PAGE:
THIRUVANANTHAPURAM: Do you believe that those who violate traffic rules while driving in rural areas will not be caught in the camera eyes? If so, you’re wrong. The digital cameras used by the cops in the city area to nab those who violate traffic rules have been introduced in the rural areas of the district too. The cameras, which started functioning in the rural areas a few days ago, are detecting 60 to 70 violations, on an average, a day in a police station limit. Unlike the city, there are no surveillance cameras installed at traffic signals in rural areas, but the civil police officers carry the digital cameras and handycams at particular spots and take snaps of those who violate traffic rules.
“On an average, we are registering cases against 400 to 500 persons under the jurisdiction of one DySP. Under each police station limit, at least 50 cases are charged per day. The incidence of traffic violations is more in the rural areas. As the digital cameras were introduced in the rural areas only recently, it will take at least 10 to 15 days to show results,” said Muhammed Shafi, DySP, Nedumangad.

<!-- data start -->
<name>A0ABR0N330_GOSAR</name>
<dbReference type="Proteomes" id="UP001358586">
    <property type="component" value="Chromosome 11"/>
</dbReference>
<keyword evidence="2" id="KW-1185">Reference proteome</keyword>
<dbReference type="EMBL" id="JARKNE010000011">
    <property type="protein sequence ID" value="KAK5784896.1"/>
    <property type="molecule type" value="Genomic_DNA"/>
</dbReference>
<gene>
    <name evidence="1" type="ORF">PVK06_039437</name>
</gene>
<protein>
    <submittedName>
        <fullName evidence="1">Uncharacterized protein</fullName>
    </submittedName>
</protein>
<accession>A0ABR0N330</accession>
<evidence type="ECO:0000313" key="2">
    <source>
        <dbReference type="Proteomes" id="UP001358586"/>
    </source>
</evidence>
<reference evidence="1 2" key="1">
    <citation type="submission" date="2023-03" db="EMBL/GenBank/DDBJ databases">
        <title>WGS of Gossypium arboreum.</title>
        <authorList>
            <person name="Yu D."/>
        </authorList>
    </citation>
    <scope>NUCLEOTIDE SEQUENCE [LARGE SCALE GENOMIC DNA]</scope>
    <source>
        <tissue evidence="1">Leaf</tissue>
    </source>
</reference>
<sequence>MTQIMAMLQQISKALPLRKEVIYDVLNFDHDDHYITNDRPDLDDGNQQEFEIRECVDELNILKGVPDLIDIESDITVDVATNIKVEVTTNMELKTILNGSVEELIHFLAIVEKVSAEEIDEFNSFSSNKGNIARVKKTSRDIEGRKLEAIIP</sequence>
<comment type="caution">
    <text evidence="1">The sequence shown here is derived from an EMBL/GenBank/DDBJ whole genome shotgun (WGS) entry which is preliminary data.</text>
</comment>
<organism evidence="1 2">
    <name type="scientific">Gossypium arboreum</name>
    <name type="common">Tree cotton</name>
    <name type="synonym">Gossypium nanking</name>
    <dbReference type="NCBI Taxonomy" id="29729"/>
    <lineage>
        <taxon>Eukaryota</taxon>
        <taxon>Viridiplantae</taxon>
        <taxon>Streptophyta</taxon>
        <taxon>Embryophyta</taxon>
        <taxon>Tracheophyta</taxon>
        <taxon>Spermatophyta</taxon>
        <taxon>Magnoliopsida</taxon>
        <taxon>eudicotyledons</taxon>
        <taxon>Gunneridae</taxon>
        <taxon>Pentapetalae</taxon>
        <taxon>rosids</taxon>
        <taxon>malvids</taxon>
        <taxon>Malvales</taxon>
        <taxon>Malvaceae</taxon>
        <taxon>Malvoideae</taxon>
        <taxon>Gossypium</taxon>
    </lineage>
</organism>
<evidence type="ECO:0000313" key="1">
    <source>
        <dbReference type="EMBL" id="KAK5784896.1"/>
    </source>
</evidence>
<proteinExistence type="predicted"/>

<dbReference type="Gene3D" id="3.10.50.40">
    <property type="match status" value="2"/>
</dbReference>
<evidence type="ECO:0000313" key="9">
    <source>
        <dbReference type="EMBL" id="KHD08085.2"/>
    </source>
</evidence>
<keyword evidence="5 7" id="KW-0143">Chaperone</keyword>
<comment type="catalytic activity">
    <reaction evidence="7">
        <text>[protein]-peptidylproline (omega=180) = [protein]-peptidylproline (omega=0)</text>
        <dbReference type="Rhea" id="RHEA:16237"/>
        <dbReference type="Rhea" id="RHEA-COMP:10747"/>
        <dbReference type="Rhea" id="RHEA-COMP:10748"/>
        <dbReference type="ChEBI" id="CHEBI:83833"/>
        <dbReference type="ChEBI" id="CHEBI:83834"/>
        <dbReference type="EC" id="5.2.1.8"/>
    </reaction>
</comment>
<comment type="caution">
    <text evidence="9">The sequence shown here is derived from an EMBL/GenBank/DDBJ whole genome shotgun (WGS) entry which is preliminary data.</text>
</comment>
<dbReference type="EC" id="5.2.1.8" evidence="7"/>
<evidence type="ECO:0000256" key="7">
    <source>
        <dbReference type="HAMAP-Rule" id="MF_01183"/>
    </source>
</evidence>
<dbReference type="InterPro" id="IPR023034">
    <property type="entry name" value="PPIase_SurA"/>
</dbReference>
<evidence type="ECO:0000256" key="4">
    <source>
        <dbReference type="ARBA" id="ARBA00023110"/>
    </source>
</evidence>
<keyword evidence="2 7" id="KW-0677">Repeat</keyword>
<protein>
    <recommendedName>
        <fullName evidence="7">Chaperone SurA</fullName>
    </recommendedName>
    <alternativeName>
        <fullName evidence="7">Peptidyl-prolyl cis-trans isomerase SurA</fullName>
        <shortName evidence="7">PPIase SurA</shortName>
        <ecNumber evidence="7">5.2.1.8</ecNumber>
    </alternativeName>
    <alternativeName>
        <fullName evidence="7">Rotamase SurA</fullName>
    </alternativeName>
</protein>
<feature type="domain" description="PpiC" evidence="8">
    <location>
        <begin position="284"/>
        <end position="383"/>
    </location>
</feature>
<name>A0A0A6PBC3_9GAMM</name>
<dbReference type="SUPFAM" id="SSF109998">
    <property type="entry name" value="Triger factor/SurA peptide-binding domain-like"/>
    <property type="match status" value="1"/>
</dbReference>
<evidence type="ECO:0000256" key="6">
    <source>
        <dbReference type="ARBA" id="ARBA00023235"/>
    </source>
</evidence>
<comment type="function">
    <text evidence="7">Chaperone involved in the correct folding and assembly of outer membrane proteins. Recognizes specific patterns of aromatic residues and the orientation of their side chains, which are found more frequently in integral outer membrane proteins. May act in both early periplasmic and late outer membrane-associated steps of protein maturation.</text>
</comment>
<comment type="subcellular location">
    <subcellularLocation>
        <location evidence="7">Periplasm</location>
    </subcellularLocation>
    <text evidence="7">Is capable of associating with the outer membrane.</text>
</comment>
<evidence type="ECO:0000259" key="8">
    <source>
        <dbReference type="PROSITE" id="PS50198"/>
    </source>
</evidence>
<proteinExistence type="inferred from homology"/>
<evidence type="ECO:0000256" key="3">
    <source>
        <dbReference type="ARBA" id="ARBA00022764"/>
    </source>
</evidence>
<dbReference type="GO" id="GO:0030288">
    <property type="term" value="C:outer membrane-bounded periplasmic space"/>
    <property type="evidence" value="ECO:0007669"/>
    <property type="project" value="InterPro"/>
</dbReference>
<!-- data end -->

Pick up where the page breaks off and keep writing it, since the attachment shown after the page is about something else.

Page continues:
“We introduced the digital cameras on April 5. On an average, 90 cases are registered every day under a police station limit,” said Shaji M I, Circle Inspector, Attingal. Though the digital cameras have not been introduced as extensively as in the city areas, they have started creating awareness among the people to become more cautious about the traffic rules.
“Though notices are yet to reach those who violated traffic rules, the shooting with digital cameras and handycams has created a feeling that violators can be caught any time. The civil police officers with digital cameras and handycams change spot every day. So that the violators cannot evade them,” said a civil officer under Kazhakkoottam police station limits.
Though the police personnel in the officer rank admit that the new method is quite effective, a section among them feels that the work is an additional burden. “When we catch the traffic violators on the spot, they are fined at once. There is no further procedure. But when we nab them using cameras, we have to find out their address from the Motor Vehicles Department and the notices asking them to pay the fine have to sent to that address. These all involve heavy work,” said one of the circle inspectors now posted in a rural area of the district.
However, the cops feel that once the violators start receiving notices, there would be a considerable reduction in the violation of traffic rules and thereby in road accidents.